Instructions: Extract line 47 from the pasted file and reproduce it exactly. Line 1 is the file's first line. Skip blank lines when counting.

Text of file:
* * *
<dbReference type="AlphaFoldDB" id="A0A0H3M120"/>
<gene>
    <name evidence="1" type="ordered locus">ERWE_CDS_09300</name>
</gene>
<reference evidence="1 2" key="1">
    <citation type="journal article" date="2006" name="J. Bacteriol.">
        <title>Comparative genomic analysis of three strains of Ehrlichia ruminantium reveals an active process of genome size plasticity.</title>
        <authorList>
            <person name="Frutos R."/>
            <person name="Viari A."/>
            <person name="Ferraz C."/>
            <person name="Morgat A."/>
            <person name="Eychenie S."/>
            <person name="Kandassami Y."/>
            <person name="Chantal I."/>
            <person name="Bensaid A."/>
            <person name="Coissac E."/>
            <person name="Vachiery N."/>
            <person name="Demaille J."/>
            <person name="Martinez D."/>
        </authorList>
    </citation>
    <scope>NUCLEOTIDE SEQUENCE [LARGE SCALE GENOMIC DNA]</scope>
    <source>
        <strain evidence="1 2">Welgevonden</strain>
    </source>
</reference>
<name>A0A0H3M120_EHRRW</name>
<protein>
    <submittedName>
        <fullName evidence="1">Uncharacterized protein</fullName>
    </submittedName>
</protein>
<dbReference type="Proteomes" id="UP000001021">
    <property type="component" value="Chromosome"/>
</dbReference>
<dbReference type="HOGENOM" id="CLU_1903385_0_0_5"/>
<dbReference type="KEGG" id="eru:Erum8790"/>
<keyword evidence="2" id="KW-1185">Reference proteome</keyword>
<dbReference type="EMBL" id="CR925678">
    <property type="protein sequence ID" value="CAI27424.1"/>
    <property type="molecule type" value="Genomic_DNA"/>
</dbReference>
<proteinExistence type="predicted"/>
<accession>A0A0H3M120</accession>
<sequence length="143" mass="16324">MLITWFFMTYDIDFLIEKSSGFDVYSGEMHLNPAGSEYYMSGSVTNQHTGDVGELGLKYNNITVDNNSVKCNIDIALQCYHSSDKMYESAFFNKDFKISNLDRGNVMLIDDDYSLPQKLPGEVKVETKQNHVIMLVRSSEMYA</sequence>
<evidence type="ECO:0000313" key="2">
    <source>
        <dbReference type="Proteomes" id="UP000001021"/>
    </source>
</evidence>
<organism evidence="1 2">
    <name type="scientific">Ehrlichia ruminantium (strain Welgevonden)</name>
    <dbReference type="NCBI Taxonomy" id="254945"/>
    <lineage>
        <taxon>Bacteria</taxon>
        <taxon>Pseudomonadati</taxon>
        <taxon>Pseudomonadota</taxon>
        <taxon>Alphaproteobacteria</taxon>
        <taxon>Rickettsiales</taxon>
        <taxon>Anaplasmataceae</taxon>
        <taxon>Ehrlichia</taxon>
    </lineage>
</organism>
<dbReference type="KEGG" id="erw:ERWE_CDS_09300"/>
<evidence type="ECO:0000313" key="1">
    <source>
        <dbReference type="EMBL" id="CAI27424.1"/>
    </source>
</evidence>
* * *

<evidence type="ECO:0000313" key="2">